Last year, dozens of categories of previously unclassified information about Afghan military forces were designated as classified, making it more difficult to publicly track the progress of the war in Afghanistan.

The categories of now-classified information were tabulated in a memo dated October 31, 2017 that was prepared by the staff of the Special Inspector General for Afghanistan Reconstruction (SIGAR), John Sopko.

In the judgment of the memo authors, “None of the material now classified or otherwise restricted discloses information that could threaten the U.S. or Afghan missions (such as detailed strategy, plans, timelines, or tactics).”

But “All of the [newly withheld] data include key metrics and assessments that are essential to understanding mission success for the reconstruction of Afghanistan’s security institutions and armed forces.”

So what used to be available that is now being withheld?

“It is basically casualty, force strength, equipment, operational readiness, attrition figures, as well as performance assessments,” said Mr. Sopko, the SIGAR.

“Using the new [classification criteria], I would not be able to tell you in a public setting or the American people how their money is being spent,” Mr. Sopko told Congress at a hearing last November.

The SIGAR staff memo tabulating the new classification categories was included as an attachment for the hearing record, which was published last month. See Overview of 16 Years of Involvement in Afghanistan, hearing before the House Government Oversight and Reform Committee, November 1, 2017.

In many cases, the information was classified by NATO or the Pentagon at the request of the Government of Afghanistan.

“Do you think that it is an appropriate justification for DOD to classify previously unclassified information based on a request from the Afghan Government?,” asked Rep. Val Demings (D-FL). “Why or why not?”

“I do not because I believe in transparency,” replied Mr. Sopko, “and I think the loss of transparency is bad not only for us, but it is also bad for the Afghan people.”

“All of this [now classified] material is historical in nature (usually between one and three months old) because of delays incurred by reporting time frames, and thus only provides ‘snapshot’ data points for particular periods of time in the past,” according to the SIGAR staff memo.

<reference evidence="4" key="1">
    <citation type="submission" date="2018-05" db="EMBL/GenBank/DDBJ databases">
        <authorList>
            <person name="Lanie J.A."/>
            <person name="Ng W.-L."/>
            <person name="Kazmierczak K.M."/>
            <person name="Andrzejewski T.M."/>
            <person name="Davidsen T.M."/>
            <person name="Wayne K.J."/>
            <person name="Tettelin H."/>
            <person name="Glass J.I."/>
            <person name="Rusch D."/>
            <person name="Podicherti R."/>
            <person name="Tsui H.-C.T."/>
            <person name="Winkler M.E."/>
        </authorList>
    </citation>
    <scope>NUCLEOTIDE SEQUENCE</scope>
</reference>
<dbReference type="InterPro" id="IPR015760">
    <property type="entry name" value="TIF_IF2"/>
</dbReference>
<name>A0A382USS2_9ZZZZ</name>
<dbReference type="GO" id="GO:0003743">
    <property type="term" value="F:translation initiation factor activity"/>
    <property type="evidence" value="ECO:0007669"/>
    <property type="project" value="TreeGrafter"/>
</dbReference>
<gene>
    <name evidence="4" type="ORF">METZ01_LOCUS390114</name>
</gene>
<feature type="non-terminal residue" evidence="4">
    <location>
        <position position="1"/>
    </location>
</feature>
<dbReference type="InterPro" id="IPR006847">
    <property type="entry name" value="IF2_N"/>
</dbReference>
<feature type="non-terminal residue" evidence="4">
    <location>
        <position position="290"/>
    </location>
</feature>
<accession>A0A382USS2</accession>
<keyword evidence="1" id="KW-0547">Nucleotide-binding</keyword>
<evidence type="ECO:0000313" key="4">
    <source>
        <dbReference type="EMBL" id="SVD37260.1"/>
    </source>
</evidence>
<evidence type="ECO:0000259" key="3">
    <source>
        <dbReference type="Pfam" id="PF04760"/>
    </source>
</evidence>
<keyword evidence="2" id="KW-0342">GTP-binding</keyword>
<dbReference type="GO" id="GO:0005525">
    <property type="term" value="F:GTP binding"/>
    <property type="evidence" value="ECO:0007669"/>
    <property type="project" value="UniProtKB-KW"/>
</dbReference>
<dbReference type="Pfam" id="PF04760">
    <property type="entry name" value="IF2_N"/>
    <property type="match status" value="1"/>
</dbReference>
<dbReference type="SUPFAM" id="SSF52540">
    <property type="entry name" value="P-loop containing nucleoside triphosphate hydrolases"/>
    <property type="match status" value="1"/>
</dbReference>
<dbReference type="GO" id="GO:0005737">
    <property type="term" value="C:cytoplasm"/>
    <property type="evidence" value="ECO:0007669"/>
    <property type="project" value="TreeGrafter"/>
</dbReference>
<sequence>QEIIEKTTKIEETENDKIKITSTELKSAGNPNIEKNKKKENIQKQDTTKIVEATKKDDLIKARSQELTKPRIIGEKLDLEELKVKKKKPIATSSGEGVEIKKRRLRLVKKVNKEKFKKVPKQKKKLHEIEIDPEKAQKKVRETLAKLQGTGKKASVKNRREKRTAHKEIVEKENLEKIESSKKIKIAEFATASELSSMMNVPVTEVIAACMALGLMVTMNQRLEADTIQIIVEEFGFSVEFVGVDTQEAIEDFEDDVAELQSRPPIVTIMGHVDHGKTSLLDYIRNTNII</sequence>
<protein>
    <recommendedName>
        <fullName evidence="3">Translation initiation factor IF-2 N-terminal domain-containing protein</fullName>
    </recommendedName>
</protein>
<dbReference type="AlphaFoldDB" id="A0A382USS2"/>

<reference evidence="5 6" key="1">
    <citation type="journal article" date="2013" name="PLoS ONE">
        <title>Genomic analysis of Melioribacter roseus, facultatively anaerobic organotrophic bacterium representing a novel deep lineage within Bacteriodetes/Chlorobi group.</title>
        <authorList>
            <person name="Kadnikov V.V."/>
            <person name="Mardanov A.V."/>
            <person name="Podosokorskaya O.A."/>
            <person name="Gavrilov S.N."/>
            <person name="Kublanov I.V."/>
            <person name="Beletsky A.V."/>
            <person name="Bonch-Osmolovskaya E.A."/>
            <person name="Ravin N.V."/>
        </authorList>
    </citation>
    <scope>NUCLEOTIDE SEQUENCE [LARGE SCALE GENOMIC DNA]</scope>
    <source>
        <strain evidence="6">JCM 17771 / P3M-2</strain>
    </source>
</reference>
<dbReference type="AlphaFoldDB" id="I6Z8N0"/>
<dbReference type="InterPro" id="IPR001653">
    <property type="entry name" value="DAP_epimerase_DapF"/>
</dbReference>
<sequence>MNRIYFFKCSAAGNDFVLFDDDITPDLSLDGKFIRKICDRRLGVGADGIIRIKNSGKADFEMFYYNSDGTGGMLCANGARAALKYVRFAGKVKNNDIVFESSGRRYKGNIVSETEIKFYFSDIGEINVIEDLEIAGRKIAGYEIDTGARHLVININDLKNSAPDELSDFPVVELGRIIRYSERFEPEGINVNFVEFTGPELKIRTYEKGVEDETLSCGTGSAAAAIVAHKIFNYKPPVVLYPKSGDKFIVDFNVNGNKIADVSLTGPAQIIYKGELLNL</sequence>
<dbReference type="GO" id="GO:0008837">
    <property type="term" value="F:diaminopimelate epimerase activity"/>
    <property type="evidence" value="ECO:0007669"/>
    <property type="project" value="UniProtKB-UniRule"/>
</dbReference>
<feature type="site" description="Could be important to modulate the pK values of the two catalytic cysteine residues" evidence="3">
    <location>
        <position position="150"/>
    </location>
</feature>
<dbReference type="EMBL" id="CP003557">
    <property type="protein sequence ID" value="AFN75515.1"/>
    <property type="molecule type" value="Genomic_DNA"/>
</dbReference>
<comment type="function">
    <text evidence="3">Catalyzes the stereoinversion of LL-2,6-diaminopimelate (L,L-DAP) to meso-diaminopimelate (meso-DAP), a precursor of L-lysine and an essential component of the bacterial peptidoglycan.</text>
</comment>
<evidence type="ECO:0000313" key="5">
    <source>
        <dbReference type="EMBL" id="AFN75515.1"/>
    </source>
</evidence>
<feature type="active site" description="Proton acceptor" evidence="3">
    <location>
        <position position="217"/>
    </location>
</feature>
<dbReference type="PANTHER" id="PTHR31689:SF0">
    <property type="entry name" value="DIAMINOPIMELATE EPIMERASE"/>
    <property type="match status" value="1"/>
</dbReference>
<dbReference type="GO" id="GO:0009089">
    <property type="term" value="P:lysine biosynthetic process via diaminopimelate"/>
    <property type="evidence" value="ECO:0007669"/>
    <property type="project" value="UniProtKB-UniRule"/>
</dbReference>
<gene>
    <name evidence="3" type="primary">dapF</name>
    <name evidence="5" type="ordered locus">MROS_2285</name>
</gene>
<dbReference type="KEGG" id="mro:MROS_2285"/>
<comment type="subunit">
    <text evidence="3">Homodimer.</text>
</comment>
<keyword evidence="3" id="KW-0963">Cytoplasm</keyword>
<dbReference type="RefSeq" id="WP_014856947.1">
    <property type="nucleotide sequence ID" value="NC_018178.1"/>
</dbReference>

“All of the data points [that were] classified or restricted are ‘top-line’ (not unit-level) data. SIGAR currently does not publicly report potentially sensitive, unit-specific data.”

Yesterday at a hearing of the House Armed Services Committee, Rep. Walter Jones (R-NC) asked Secretary of Defense James N. Mattis about the growing restrictions on information about the war in Afghanistan.

“We are now increasing the number of our troops in Afghanistan, and after 16 years, the American people have a right to know of their successes. Some of that, I’m sure it is classified information, which I can understand. But I also know that we’re not getting the kind of information that we need to get to know what successes we’re having. And after 16 years, I do not think we’re having any successes,” Rep. Jones said.

Secretary Mattis said that the latest restriction of unclassified information about the extent of Taliban or government control over Afghanistan that was withheld from the January 2018 SIGAR quarterly report had been “a mistake.” He added, “That information is now available.” But Secretary Mattis did not address the larger pattern of classifying previously unclassified information about Afghan forces that was discussed at the November 2017 hearing.

Army Sketches Future Cyberspace Operations

The U.S. Army this week published an overview of future military cyberspace operations. See The U.S. Army Concept for Cyberspace and Electronic Warfare Operations 2025-2040, TRADOC Pamphlet 525-8-6, 9 January 2018.

The new Army publication is intended to promote development of cyber capabilities, to foster integration with other military functions, to shape recruitment, and to guide technology development and acquisition. It addresses defense against cyber threats as well as offensive cyber activities.

Proliferation of cyber threats is eroding the benefits of US superiority in conventional military power, the document said.

“The Army faces a complex and challenging environment where the expanding distribution of cyberspace and EMS [electromagnetic spectrum] technologies will continue to narrow the combat power advantage that the Army has had over potential adversaries.”

“Adversaries will conduct complex cyberspace attacks integrated with military operations or independent of traditional military operations.”

“Since every device presents a potential vulnerability, this trend represents an exponential growth of targets through which an adversary could access Army operational networks, systems, and information.”

“Conversely, it presents opportunities for the enhanced synchronization of Army technologies and information to exploit adversary dependencies on cyberspace.”

“If deterrence fails, Army forces isolate, overwhelm, and defeat adversaries in cyberspace and the EMS to meet the commander’s objectives.”